How to Choose Health Insurance That’s Right for You
Learn key insurance terms and how to use them to choose the right health insurance policy for your needs
If you’re like most people, you can’t afford to pay healthcare costs on your own. You need a strong health insurance plan — and possibly also supplemental insurance plan — to protect you from high, out-of-pocket medical costs. But deciding the best healthcare policy for your needs out of myriad of options can be difficult. That’s why we’ve broken down what you need to learn about standard policies, insurance riders, out-of-pocket costs, and more to help you make an educated decision.
What’s the first step?
First, you’ll need to familiarize yourself with industry jargon. You can study this glossary of insurance terms, but you can also keep these important items in mind:
What is included in a standard health insurance policy?
“When deciding how to choose health insurance, you should think about what types of needs you have,” says Erin Bueltel, product specialist for Medico Insurance Company.
- Do I need a plan that covers prescriptions because I take more than one drug on a regular basis?
- Do I have a chronic condition that requires regular care?
- Do I have risk factors to develop a chronic condition?
Bueltel says a lot of insurance plans cover only certain benefits on the base coverage, then insurance companies give customers multiple options of riders, or add-ons, that customers can elect to include with their base coverage.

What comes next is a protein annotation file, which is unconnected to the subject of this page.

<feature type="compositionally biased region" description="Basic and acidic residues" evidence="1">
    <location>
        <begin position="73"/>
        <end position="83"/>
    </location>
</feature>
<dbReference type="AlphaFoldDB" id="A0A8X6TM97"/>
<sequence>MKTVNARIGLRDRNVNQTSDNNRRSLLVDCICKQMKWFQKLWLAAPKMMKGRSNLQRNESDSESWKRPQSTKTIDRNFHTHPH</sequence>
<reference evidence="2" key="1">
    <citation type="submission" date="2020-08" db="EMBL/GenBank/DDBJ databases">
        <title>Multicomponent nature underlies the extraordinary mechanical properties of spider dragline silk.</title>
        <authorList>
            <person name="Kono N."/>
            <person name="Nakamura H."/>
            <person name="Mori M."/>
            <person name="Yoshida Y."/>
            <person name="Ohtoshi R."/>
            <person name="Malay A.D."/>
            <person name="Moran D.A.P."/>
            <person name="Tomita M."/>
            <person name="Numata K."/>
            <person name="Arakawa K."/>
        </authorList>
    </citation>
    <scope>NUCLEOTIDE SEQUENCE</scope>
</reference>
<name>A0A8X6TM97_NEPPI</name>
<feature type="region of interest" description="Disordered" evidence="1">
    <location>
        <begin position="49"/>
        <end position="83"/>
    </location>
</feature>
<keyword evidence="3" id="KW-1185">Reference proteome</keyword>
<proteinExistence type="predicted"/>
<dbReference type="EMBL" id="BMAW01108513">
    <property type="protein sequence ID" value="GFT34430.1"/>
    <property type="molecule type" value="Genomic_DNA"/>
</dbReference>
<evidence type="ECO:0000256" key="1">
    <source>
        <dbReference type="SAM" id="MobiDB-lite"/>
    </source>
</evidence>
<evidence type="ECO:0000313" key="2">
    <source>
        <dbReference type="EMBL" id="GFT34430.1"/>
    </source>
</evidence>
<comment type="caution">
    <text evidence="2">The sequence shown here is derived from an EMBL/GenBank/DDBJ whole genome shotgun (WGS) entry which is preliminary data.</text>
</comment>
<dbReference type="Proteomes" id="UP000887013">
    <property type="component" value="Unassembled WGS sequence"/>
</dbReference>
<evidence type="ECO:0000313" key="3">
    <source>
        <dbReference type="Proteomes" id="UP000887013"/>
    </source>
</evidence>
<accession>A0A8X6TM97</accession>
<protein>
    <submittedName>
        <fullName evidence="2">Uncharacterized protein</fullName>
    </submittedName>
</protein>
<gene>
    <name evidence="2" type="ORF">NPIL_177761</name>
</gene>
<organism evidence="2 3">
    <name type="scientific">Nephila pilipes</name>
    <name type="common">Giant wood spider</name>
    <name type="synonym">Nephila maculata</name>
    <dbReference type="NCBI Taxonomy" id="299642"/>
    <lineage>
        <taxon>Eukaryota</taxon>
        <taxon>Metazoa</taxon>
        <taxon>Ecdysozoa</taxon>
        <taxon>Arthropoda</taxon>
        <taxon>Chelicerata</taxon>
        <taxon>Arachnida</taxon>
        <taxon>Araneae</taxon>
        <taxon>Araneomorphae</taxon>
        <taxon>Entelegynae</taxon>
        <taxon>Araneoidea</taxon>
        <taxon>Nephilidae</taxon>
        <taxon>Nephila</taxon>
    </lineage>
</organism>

Here’s a checklist from Bueltel for how to choose the right health insurance policy:
- Decide if you want a high deductible vs. low deductible
- Check the coinsurance amount
- Determine the out-of-pocket maximum
- Look at covered and non-covered services and riders
- Include the premium when accounting for the plan’s annual expenses
Bueltel’s advice: Anticipate what you think you might need covered and consider what you can afford. Then think about what you can handle financially if something catastrophic happens and you’re financially responsible for the cost of your medical care.
How do I choose between high deductible vs. low deductible?
What your insurance covers varies, depending on if you select high deductible vs. low deductible plans.
“High deductible plans are better for those that are just looking for catastrophic coverage. Low deductible plans typically have higher premiums, but benefits kick in a lot sooner,” Bueltel says.
Here’s Bueltel’s breakdown of how to choose health insurance based on deductibles and your situation:
- High deductible: You’re generally healthy, have limited medical costs, and are looking for protection if something major were to happen, like a trip to the emergency room due to an accident or being confined to a hospital for more than a couple of days. You’re okay with a bit of risk — because you may have to pay more out-of-pocket costs to hit your deductible level.
- Low deductible: You anticipate higher medical costs and more doctor visits. You are risk averse, and/or would like to avoid a lot of up-front, out-of-pocket costs.
What are out-of-pocket costs?
Out-of-pocket costs are what you pay as a patient for medical care. Each plan has an out-of-pocket maximum, which is the largest dollar amount you might pay in a plan year for covered medical services, including copays, coinsurance, and deductibles, but excluding monthly premiums.